Sunday, November 17, 2013

Some Afterthoughts on the "Campus Center"

A friend who apparently does not want to be identified or to post anonymously passed along the following thought about the Campus Center. Perhaps the plan is to have a sort of sterilized version of the Harvard community, safe from infection by the neighbors, with Harvard restaurants and caf├ęs open only to Harvard ID holders.

Let's look at the announcement again.
University planners said the facility is expected to offer large, flexible indoor gathering space for students, faculty, and staff and include food service, lounge, and study areas, as well as space for exhibitions, events, and performances. The first floor of the renovated structure is expected to remain open to the public, offering a mix of retail and food service options.
So it seems that the existing walkthrough will remain open to the public and will continue to have some food options, but you will need a Harvard ID to get into the elevators that will take you up to the Center proper. Study and event spaces I get; Harvard has not enough of either. The critical question is what kind of food service, and for whom. To what problem would Harvard-only food service in the Smith Campus Center be the solution?

It doesn't seem like a good idea to draw undergraduates away from the Houses and Annenberg (the freshman dining area), especially at lunch. It might be a good idea to move the Faculty Club; I don't really know, and mention it only because the Faculty Club seems to be in trouble. Professors I know don't eat there unless the meal is being charged to a Harvard account, and yet it's not classy enough for very high end purposes either. When we have a heavy date with a prospective faculty candidate, we tend to go to Rialto or Harvest instead.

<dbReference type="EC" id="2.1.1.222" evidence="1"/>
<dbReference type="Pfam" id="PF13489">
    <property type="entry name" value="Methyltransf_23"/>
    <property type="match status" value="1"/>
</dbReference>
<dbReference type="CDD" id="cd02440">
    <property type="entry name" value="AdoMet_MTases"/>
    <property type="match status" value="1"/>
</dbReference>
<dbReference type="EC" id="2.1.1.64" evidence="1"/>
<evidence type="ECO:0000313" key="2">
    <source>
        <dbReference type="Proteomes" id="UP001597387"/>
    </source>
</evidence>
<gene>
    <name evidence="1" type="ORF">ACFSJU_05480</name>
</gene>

I was musing about this, and thinking about mixed retail-residential dining services I have seen at other universities (Penn, for example), and then I thought of what is happening in Silicon Valley, as described in the New Yorker by George Packer a few months back. Google and other companies are creating bubbles, like human biospheres, catering to all the needs of their communities and isolating them from the rest of the world. These utopian companies even support employees who wish to maintain the illusion that they are living in San Francisco without interacting with it–you can take your private Google bus from your San Francisco pad to the Valley, and thus have a San Francisco zip code but never see anyone except family members and Google employees. San Francisco real estate prices, I am told, now vary inversely with distance from the private bus stops.

Is part of the idea of drawing the Harvard community together to make it possible to withdraw from the daily life of Harvard Square? Or if that is not the intention, have the "Harvard planners" who have been thinking about this planned how to prevent that from happening? Even as Elsie's and Tommy's and the Wursthaus and One Potato, Two Potato have gone to restaurant heaven, the Square is full of places where Harvard eats alongside tourists and locals. All of the blooming, buzzing, non-Harvard confusion that you have to navigate to walk around Harvard is what makes Harvard Harvard. Why would we want to encourage members of the Harvard community (a word that, strikingly, occurs six times in the short Gazette story) to avoid it?

I am sure some of this has been thought through. I don't think an architect would agree to be featured in the lede of the story if no concept sketches, no planning, no estimates had been done. Nor, I imagine, would this particular donor have given a substantial gift without evidence that some planning had been done–his wealth springs from the business of movie theaters, which today is substantially a food business.

I really do hate to think about the worst case, but as with many things at Harvard these days, one suspects that a great deal more thinking by non-educators has been gone into this than has been disclosed by the time the educators in the Harvard community first hear the news.

To what problem is the Campus Center the solution? Is the problem just that Harvard does not have a Campus Center, and you can't any more, in the judgment of the non-educational professionals, be a real university without one? Heavens, until the past few years we did not even have a "campus"--that neologism was brought in by experts in best practices of the industry. How will the Campus Center change Harvard, other than to make it more like everyplace else?

I'd really like to know what John Stilgoe thinks.

No comments:

Post a Comment